One could feel God’s presence as the pastor, a chaplain with the Pueblo Police Department and a volunteer firefighter, thanked law enforcement for often putting their lives at stake for us here in Pueblo as well which three tv stations aired. I watched a young teary eyed reporter from Channel 11 interview the pastor and tell him it was a night she wouldn’t forget, small, touching and heart felt, where the cold couldn’t even keep God’s people from prayers for the families of the officers and two others that devastated Colorado Springs.
 
Swazey and Geer were both Christians, raising their families with values and morals so often missing in today’s world. Heroes for being too good. I’m sure God is crowning them both in Heaven, where their families will meet them again one day. The losses of such good men have softened the public opinion of law enforcement it seems. Even police officers in Pueblo since Swazey died have said that it seems that the public, often so critical, has lightened up more lately, and say they’ve had citizens express more gratitude for their service.
 
When fellow officers read the news of another fallen man or woman in blue, it hits too close to home. I read a post by a Pueblo Police officer the day the Colorado Springs officer died and studied the pictures of him and his son, wearing his oversized police jacket smiling at daddy like he was a hero, not knowing what his dad knew and said in a post. “It could happen to me.” I ran into the cop just the other day and chatted about the weather, just as I would another friend and I’m guessing that our officers want to feel liked and appreciated and a part of our community, not resented.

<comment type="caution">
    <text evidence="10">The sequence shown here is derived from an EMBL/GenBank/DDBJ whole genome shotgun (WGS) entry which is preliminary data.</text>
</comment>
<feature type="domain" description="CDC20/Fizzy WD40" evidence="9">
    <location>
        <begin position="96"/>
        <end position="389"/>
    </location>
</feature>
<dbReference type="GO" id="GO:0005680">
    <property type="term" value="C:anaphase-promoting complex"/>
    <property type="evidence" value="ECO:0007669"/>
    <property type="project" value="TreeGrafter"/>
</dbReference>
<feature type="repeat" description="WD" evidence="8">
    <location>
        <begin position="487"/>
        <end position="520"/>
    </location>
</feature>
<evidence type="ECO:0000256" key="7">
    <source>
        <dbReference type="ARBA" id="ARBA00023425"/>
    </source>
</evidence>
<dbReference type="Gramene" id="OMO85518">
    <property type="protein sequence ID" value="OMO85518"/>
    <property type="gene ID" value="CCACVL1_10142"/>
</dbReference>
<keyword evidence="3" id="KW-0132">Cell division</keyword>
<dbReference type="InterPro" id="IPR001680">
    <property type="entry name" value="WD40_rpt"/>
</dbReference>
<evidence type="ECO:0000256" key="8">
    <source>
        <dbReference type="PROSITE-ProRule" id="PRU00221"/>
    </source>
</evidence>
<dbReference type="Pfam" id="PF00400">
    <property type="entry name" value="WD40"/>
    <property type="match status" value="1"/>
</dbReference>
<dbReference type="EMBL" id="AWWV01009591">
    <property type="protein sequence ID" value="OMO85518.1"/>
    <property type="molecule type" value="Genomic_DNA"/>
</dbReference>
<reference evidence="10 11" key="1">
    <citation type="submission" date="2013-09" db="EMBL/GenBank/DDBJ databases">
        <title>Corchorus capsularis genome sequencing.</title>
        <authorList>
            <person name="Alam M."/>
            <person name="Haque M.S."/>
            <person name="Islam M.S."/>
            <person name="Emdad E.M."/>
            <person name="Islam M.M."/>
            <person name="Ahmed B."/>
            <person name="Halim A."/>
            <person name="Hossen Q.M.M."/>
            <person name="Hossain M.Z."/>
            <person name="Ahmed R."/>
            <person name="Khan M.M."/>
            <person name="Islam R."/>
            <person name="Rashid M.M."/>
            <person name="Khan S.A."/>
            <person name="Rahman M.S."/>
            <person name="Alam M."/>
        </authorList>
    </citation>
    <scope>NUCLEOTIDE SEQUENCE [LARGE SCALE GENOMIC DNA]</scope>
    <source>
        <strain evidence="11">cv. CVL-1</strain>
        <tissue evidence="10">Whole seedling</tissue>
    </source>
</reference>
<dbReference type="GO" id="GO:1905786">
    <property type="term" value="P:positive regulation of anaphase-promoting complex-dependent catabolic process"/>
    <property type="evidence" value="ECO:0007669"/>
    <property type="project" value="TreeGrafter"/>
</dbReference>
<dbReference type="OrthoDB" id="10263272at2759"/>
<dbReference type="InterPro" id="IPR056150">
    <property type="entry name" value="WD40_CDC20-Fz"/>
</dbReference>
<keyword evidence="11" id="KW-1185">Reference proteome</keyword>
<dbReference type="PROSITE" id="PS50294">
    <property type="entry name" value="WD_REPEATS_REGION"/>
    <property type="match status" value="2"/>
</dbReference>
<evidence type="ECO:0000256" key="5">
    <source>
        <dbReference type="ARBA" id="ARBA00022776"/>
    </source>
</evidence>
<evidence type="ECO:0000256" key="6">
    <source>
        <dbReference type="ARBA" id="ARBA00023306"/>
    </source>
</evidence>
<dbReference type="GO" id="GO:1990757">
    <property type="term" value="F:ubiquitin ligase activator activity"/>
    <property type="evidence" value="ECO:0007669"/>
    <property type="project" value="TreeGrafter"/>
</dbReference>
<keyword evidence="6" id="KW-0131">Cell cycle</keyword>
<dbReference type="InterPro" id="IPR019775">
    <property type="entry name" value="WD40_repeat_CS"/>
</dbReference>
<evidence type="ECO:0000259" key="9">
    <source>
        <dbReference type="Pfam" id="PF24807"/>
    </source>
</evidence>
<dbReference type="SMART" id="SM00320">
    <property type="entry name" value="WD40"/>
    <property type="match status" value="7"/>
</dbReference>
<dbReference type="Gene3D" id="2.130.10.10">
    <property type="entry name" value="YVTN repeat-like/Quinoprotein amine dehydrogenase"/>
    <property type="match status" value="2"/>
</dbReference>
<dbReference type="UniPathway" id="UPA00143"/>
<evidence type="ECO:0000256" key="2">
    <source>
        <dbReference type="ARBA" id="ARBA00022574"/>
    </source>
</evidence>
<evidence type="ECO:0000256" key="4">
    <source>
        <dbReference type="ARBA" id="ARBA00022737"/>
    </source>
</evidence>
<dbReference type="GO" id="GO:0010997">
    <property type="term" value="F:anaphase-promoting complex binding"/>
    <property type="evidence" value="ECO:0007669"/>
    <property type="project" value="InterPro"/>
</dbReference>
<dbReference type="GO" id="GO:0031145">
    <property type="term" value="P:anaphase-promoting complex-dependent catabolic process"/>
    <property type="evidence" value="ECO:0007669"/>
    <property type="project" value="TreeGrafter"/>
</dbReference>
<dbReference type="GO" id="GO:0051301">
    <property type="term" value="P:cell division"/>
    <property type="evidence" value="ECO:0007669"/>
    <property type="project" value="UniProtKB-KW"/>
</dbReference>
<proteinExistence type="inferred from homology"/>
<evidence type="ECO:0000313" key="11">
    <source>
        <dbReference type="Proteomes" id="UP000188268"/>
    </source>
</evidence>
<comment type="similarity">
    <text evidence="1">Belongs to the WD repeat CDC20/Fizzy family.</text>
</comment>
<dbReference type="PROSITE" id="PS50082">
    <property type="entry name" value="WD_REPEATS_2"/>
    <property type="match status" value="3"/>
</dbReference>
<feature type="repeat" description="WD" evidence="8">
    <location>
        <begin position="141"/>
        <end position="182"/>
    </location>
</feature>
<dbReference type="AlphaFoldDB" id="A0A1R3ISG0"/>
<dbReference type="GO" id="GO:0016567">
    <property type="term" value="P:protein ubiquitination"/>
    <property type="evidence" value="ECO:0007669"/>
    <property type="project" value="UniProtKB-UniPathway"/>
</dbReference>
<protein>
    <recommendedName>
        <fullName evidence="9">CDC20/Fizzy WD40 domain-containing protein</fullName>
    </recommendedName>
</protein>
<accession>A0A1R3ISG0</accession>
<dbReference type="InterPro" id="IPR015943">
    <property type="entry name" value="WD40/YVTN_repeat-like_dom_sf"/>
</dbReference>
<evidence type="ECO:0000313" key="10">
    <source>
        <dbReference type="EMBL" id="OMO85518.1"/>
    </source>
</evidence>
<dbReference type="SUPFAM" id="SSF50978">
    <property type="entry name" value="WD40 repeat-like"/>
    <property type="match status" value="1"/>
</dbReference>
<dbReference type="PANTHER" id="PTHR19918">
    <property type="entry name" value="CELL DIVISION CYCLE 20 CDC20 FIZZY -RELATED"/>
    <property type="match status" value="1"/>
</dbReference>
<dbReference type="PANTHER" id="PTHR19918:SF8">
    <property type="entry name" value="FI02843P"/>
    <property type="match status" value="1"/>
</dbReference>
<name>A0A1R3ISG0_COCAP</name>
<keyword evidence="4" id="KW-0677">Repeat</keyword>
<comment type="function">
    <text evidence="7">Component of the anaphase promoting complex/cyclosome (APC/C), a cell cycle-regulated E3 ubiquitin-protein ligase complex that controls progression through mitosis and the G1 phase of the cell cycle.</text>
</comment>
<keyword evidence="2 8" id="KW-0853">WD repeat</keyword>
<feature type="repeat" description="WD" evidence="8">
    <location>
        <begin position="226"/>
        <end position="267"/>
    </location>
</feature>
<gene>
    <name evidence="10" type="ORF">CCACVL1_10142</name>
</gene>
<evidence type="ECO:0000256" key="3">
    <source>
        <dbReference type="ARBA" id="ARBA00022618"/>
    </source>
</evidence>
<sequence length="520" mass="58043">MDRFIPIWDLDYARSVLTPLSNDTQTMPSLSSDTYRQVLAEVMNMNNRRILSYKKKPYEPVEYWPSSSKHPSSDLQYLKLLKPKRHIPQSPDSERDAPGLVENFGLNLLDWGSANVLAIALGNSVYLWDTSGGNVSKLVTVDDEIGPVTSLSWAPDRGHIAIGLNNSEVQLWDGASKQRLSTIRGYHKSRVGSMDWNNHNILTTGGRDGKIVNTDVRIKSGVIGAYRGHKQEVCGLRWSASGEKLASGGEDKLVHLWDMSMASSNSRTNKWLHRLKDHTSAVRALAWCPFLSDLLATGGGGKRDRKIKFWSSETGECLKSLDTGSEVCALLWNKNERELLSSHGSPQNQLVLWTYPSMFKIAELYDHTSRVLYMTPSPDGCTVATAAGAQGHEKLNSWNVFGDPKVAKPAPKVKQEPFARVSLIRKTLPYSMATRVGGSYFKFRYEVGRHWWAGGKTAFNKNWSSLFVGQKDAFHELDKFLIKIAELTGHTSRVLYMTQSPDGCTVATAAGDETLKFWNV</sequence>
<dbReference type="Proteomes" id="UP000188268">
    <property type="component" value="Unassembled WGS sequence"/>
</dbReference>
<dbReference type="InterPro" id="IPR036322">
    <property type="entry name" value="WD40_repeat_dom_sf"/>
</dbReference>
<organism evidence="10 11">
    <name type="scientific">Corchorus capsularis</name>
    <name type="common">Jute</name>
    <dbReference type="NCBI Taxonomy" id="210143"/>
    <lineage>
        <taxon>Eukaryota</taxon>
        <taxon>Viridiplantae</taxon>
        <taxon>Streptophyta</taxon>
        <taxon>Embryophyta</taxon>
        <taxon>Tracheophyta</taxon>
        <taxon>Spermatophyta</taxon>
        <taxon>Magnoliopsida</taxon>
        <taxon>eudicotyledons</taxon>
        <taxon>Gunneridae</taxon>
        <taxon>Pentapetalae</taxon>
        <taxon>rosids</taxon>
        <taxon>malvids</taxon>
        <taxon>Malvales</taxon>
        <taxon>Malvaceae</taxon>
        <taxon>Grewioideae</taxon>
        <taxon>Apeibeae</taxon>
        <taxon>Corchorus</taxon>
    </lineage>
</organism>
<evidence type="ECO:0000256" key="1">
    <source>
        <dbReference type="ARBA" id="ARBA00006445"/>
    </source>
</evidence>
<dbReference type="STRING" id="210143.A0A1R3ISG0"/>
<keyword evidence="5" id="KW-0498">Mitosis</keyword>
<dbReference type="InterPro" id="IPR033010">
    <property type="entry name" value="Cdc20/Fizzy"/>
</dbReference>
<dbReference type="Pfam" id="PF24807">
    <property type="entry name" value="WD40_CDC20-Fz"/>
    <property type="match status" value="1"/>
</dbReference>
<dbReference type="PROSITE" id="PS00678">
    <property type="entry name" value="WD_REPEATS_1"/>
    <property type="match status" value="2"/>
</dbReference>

So we pause once again with more prayers and vigils for the latest fallen law enforcement officer and pay tribute to those who leave their families each day not knowing for sure if they’ll return home. I found a song on YouTube called City Soldiers that I posted as a tribute to Swazey and sadly will post again for Geer, with the words of the song her and a link below. If you listen, likely you might tear up…
 
The alarm goes off
They start their day
Not knowing whats in store
Kiss the kids on the cheek
Just like they did
The day before
 
Put their uniforms on
Say a prayer that they’ll make it
Home
Go to work and protect
And serve us all
They are heroes
 
There a war going on on the other side of the world
God bless our soldiers as they fight
Here at home there’s a war
Every day and every night
That our City Soldiers have to fight
I think God for all our City Soldiers
 
They enforce the laws that keep us safe
Whenever we call
Put themselves in harms way
Knowing they could fall
Keep the drugs off the street
Help keep our children clean
They put their lives on the line
They are the bravest people I’ve ever seen
 
She makes his lunch and kisses him goodbye
Like the day before
Says I love you baby don’t you cry
As he walks out the door
She gets a call on the phone later on that night
No
He won’t be kissing the kids on the cheeks again
He won’t be coming home
 
CitySoldiers on YouTube – https://www.youtube.com/watch?v=6UVa0ou0Lqk

Southern Colorado Independent Magazine publisher Jenny Paulson is a 20 year veteran niche magazine publisher, an independent journalist, photographer, publisher, blogger, activist, world traveler and a proud mom. She has worked as a political activist, for a lobbyist, a pr firm, the governor and for a representative in Washington DC. She has lived in her home of Pueblo, CO ten years.

About Jenny Paulson 83 Articles

Southern Colorado Independent Magazine publisher Jenny Paulson is a 20 year veteran niche magazine publisher, an independent journalist, photographer, publisher, blogger, activist, world traveler and a proud mom. She has worked as a political activist, for a lobbyist, a pr firm, the governor and for a representative in Washington DC. She has lived in her home of Pueblo, CO ten years.